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Series of accidents haunt weekend
By Fu Jing (China Daily)
Updated: 2005-11-28 05:36

A fatal weekend featuring an explosion, a mine flooding and pollution leaks and poisonings pushed up the ever-climbing figure of accident casualties.

The flurry of accidents came as a senior official warned that the country's speeding development would further raise annual casualty figures, which currently average more than 1 million dead and injured each year.

As around-the-clock rescue efforts continue, 18 miners are still trapped underground after a mine flooding on Thursday at the Gaocun Coal Mine in Wu'an County, North China's Hebei Province.

Hopes are high that the miners are still alive as initial investigations indicated they were 40 metres above the flooded section of the mine shaft.

However, rescue work has been complicated by the fleeing of mine owners and technicians.

About 100 kilometres away, a miner survived a tunnel collapse this month by drinking his own urine after 11 days trapped underground at the Kangli Gypsum Mine.

On Friday afternoon, about 20,000 people were evacuated after a natural gas leak caused by a pipeline explosion in Kaixian County, Southwest China's Chongqing Municipality.

The accident happened at Longmen Village at 3 pm. At 5 pm the danger was checked after the gas valve was turned off.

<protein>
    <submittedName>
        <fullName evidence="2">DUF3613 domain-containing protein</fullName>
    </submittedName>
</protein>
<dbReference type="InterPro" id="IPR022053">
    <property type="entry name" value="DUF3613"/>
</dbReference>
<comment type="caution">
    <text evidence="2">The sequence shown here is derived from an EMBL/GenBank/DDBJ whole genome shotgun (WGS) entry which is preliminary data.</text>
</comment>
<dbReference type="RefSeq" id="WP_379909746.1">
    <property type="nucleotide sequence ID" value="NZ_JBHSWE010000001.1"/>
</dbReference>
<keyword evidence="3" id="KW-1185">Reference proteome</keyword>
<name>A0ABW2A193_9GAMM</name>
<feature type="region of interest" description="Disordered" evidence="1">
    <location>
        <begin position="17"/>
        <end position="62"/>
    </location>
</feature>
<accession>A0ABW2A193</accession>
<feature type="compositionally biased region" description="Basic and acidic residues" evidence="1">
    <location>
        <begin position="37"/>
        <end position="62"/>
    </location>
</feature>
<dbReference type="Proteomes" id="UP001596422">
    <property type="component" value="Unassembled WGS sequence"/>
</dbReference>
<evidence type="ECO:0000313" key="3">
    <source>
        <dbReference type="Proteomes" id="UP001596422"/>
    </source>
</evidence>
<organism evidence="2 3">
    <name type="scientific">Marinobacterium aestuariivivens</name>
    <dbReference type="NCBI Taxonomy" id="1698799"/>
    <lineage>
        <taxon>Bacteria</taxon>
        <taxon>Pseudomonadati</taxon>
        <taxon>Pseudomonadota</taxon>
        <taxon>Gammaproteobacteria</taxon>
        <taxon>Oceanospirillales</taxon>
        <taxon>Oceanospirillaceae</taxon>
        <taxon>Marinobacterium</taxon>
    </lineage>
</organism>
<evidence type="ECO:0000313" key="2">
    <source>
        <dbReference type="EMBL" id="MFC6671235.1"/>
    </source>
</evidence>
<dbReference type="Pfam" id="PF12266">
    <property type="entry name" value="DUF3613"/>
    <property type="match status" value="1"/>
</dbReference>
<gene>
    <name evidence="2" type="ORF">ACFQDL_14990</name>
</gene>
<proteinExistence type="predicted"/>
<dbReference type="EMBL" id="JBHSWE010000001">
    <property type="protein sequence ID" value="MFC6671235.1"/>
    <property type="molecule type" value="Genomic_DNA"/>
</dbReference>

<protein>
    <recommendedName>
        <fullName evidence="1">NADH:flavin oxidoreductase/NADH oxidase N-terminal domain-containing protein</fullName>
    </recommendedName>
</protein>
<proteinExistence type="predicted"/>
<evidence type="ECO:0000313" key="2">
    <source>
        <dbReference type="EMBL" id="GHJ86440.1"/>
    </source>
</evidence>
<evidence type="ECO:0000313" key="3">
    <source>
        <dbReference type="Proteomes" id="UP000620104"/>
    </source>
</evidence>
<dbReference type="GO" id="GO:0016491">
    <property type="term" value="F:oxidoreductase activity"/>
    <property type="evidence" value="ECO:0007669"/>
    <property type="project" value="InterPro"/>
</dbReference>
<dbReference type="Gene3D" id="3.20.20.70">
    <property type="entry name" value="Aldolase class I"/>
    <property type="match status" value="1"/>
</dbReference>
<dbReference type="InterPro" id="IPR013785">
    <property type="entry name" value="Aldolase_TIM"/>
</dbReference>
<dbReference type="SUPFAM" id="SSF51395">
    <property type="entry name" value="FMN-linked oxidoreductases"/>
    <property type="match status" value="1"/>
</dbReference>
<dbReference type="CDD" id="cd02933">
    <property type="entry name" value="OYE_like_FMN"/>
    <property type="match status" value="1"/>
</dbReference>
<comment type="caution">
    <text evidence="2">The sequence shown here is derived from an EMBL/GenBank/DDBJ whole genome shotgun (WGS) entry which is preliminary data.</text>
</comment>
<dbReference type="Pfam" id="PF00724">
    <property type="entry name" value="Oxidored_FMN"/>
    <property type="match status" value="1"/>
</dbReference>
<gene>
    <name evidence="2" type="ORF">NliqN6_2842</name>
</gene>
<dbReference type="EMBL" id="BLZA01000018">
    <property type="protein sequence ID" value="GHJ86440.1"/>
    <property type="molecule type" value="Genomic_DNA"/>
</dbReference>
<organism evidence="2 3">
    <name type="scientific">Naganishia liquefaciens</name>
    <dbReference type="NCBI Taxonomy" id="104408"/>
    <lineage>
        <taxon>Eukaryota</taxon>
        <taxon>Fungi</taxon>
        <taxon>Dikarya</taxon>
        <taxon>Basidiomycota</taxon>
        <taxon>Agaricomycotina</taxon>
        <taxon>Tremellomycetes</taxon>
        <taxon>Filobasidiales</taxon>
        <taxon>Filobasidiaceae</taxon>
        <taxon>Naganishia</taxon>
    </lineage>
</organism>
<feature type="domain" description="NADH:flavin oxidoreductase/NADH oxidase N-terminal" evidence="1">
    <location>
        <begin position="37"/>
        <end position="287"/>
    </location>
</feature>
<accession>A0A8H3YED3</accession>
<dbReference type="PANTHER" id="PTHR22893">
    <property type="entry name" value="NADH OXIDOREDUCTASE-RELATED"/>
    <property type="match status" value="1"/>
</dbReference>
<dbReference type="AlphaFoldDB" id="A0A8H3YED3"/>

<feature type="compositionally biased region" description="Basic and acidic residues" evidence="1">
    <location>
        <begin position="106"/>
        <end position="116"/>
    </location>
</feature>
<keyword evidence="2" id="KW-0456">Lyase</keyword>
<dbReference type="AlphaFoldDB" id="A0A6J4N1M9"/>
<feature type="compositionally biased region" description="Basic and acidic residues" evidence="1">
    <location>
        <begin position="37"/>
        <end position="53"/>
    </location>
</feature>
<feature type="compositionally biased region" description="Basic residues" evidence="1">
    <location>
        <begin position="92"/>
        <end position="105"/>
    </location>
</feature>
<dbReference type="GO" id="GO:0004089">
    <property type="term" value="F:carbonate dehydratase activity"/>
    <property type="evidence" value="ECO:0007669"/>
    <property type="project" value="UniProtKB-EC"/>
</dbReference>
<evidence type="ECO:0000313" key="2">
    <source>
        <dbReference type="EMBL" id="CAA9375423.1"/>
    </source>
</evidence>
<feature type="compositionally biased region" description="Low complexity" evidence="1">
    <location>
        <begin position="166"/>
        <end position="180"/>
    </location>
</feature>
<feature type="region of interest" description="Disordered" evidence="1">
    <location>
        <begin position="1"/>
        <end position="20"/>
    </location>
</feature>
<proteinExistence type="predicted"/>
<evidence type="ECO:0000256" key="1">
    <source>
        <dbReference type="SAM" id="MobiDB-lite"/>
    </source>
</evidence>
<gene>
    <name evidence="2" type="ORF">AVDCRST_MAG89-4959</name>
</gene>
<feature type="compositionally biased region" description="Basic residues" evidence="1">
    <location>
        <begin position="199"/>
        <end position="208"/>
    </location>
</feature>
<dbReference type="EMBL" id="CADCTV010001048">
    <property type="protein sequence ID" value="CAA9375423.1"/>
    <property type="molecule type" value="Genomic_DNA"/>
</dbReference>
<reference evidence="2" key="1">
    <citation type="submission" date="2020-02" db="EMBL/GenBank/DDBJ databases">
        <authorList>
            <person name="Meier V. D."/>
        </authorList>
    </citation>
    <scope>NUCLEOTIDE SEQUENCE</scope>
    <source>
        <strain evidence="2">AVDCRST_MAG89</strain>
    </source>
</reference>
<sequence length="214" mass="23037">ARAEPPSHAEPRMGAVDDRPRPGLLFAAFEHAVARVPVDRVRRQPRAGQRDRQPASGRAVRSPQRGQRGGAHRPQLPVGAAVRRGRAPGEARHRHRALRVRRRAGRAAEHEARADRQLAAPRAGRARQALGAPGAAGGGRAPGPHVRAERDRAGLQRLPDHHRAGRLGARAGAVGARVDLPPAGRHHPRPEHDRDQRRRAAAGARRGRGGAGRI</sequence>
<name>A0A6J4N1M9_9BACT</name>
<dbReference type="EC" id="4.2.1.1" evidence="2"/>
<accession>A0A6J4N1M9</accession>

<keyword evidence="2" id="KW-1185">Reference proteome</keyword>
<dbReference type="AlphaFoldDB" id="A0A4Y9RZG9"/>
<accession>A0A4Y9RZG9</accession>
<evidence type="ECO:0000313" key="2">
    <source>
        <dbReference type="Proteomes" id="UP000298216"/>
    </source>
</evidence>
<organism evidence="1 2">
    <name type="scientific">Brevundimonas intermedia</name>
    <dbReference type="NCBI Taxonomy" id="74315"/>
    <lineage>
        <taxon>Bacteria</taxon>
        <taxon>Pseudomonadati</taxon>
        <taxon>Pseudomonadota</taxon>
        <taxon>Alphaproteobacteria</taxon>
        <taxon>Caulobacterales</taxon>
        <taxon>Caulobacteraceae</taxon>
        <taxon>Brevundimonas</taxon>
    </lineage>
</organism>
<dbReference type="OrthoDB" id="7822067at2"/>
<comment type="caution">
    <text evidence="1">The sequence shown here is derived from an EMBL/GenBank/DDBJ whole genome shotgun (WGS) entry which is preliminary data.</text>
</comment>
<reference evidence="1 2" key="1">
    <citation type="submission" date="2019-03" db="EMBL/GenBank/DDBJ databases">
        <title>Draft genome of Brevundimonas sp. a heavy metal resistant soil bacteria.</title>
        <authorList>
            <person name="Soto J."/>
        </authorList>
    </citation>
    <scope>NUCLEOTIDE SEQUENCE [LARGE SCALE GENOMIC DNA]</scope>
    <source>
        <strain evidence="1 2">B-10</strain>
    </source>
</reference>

So far it's still unknown which company is responsible for the gas supply. The cause of explosion is under investigation.

The same county was affected in December 2003, when 243 villagers died from poisoning and a large number of animals were also killed after a China National Petroleum Corp gas well exploded and released toxic gas.

In Chongqing's rural Liangping County, 12 women workers and a factory owner were seriously injured when a firecracker factory exploded on Friday.

Initial investigations attributed the accident to the long-term exposure of explosives to sunlight.

In southern Shaanxi Province, toxic gas was released after a gas truck overturned on its way to Hanzhong from Xi'an, killing the driver. The road was closed and local villagers were told to move to safety after the leak.

In addition to river pollution in Northeast China, Central China's Hunan Province and Chongqing, the string of accidents provides further evidence for the government's conclusion that China is "a country where natural disasters and accidents frequently happen."

"The situation will worsen as China's pace of urbanization and industrialization speeds up," said Wang Jikun, deputy director of the General Affairs Office of the Ministry of Public Security, during a meeting at the weekend.

He said such accidents leave at least one million Chinese dead and injured every year, with economic losses reaching 650 billion yuan (US$80 billion), around 6 per cent of China's gross domestic product (GDP).

Last year was the most serious in terms of casualties. A total of 210,000 people died and 1.75 million were injured in 5.61 million accidents nationwide.

(China Daily 11/28/2005 page3)

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